Calls to defund the police present two major headaches for any incumbent Democratic president.

First, it creates a fight with the unions that no Democrat wants to have. Not least Biden, a self-described “union guy”. Protecting their members jobs and to a greater extent their own existence, police unions have consistently opposed any reforms that might reduce the number of officers keeping the peace.

Some have pursued a middle ground in which they recognise the need for reform, but instead pursue more police with new training programmes and standards for community engagement – especially in the communities of colour which have historically so often felt the brunt of police misconduct in the US. Whether reform is a pill that police departments are willing to slow, even if it helps stave off huge reductions in their budgets and number, the very debate around defunding the police is reported as a major hammer blow to morale in the communities in which their existence is under threat.

Second, on the campaign trail it becomes manner from heaven for Republicans in any district or state that is anything but deep blue. Police reform is a worthy political priority in cities and states the length and breadth of the US where raging homicide statistics sadly speak for themselves. But for communities less affected and perhaps with a more traditional view of policing – visible, firm, respected – the “defund” campaign sounds like the beginning of the end for law enforcement. It gifts Republican strategists and candidates the chance to warn of police abolitionists and link surging concerns about crime, identified above, with a Democratic Party intent on making crime easier.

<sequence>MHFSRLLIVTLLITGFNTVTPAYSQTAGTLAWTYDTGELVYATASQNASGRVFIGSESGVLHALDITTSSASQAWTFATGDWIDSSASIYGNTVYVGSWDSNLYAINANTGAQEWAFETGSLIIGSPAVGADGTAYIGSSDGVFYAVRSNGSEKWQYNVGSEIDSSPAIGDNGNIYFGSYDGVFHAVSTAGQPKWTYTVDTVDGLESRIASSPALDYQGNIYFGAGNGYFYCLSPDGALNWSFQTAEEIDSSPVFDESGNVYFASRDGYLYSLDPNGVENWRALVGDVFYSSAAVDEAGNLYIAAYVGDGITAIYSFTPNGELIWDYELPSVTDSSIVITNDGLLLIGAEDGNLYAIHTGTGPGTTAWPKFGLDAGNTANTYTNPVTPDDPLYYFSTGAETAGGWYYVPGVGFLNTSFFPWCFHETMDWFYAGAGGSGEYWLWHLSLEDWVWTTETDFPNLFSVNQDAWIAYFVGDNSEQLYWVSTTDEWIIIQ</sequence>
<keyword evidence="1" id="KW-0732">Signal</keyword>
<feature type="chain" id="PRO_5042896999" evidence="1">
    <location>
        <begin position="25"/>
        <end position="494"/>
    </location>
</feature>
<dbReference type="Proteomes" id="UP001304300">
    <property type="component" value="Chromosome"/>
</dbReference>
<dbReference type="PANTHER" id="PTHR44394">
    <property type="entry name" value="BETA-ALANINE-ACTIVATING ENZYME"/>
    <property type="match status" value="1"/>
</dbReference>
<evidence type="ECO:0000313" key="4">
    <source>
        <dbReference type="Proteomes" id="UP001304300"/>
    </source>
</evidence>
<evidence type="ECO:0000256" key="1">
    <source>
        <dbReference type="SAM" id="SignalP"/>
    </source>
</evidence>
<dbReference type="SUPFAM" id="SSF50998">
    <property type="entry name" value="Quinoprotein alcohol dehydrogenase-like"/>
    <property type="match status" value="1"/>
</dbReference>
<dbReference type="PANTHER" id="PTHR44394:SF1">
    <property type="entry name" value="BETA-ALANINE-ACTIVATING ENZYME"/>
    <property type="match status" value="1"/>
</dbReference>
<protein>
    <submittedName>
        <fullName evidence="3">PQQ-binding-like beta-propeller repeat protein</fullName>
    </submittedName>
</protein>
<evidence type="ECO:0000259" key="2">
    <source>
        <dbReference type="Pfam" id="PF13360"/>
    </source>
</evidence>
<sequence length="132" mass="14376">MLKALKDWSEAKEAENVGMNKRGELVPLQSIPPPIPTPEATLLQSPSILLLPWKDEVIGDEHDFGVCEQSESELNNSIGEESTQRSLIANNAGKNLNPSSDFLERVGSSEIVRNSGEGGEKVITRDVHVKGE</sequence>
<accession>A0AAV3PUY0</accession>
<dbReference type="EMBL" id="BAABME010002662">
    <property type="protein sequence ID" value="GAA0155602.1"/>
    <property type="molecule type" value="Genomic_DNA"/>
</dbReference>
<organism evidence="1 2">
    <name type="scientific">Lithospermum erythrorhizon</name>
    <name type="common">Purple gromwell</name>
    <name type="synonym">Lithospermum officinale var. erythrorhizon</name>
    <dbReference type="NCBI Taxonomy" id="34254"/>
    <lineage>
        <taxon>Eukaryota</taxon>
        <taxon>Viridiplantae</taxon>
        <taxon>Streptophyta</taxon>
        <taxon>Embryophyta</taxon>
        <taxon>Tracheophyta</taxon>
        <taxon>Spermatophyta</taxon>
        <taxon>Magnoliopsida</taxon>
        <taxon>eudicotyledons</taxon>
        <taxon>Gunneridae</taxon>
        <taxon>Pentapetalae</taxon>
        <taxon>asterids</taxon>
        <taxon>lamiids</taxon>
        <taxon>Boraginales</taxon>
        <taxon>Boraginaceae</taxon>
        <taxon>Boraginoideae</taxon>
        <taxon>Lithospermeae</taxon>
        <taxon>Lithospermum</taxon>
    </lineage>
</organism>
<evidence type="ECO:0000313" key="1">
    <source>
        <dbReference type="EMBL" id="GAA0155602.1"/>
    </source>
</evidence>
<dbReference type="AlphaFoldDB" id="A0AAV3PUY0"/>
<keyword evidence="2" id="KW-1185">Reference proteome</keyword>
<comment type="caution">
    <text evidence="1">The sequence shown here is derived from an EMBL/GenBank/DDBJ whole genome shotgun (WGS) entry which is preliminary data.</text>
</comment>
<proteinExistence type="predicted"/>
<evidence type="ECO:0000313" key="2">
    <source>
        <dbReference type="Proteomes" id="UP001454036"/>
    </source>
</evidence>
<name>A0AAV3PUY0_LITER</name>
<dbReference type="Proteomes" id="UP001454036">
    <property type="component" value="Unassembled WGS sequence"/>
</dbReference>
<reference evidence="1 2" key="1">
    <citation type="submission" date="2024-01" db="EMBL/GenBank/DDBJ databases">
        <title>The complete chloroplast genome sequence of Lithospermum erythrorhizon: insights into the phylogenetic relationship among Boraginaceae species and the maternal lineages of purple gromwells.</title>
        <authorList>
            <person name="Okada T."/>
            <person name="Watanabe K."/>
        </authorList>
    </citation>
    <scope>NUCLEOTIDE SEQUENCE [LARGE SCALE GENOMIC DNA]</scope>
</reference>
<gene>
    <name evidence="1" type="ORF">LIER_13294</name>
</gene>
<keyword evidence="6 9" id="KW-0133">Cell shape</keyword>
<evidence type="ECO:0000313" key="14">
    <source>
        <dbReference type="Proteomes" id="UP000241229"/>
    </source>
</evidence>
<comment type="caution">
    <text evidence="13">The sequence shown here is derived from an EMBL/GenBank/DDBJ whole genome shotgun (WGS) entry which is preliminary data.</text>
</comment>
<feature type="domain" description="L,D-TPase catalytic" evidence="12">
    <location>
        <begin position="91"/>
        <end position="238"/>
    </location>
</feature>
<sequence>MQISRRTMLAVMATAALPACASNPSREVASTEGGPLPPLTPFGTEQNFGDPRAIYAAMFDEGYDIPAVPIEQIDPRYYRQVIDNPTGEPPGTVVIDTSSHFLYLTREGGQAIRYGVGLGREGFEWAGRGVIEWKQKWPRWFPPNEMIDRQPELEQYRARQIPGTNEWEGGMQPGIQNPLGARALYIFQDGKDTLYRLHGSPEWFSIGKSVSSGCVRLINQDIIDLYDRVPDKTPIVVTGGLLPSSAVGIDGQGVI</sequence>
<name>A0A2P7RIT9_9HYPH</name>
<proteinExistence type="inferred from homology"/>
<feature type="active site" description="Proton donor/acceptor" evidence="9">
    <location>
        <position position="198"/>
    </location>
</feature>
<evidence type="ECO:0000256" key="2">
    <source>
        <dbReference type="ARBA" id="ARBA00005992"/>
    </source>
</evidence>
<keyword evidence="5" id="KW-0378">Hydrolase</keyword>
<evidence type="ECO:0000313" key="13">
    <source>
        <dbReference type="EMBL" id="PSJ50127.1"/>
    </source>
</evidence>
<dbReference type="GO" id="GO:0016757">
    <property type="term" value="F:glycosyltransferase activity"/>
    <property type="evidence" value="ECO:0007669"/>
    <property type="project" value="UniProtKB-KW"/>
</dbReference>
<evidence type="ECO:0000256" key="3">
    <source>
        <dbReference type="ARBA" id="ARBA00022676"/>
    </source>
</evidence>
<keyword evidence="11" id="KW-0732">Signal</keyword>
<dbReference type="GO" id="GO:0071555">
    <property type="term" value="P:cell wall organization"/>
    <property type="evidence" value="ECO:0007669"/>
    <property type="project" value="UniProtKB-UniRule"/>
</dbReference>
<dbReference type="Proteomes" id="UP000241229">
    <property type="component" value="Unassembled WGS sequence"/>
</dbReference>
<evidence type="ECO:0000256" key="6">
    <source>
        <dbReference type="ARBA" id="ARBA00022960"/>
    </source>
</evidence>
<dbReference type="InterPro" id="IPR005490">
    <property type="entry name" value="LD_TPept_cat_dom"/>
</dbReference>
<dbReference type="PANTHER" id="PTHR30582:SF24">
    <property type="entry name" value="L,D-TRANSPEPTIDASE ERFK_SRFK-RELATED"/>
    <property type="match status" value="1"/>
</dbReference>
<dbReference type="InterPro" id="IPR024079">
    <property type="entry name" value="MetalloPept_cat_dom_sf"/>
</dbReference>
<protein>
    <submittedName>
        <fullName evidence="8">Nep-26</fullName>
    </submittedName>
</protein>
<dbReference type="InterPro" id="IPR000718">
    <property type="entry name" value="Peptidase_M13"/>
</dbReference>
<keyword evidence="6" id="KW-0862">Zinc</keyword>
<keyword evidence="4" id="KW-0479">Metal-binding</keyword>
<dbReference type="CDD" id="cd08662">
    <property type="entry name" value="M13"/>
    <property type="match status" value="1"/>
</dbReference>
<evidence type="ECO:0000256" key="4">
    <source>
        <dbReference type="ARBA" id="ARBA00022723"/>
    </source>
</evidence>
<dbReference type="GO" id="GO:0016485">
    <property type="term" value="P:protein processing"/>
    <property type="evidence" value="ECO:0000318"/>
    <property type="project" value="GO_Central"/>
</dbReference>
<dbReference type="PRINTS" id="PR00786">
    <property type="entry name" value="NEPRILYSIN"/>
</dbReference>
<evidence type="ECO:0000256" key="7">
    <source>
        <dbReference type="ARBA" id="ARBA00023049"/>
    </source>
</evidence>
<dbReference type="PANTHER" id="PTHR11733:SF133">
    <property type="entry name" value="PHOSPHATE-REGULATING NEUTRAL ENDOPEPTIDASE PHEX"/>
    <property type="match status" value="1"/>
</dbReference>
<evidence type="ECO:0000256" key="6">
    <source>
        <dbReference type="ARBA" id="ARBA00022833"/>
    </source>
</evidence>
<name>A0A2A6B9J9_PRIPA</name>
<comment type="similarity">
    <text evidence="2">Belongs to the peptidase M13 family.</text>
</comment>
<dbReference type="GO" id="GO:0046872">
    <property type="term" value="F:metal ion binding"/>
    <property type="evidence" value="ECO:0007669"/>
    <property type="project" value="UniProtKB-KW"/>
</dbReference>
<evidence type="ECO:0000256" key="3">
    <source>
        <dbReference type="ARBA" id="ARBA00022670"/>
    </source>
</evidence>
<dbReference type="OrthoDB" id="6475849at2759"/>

Floyd was killed by a Minneapolis police officer, lurching the Minnesotan city to the epicentre of the “defund” movement. Seventeen months later, in November of this year, voters resoundingly rejected a proposal to remove the Minneapolis Police Department from the city charter and replaced it with a “public-health oriented” Department of Public Safety. Even some cities that successfully defunded their police departments have begun to distance themselves from the slogan.

Nowhere has this been more prevalent than in Oakland, San Francisco, where city council members once supportive of aggressive reform have shifted to terms like “reimagining” and “reinvesting” when speaking of their approach to policing and public safety. “Defund” has turned off voters that were tempted by police reform but turned off by the prospect of chaos in un-patrolled streets.

President Biden is experienced enough to know a political problem speeding towards him. As the national murder rates rises, just over one in three Americans (36 per cent) approve of his handling of crime, down from 43 per cent in an ABC News/Ipsos poll in late October. His approval ratings on crime are tumbling just at the time when Americans are growing ever more concerned about it.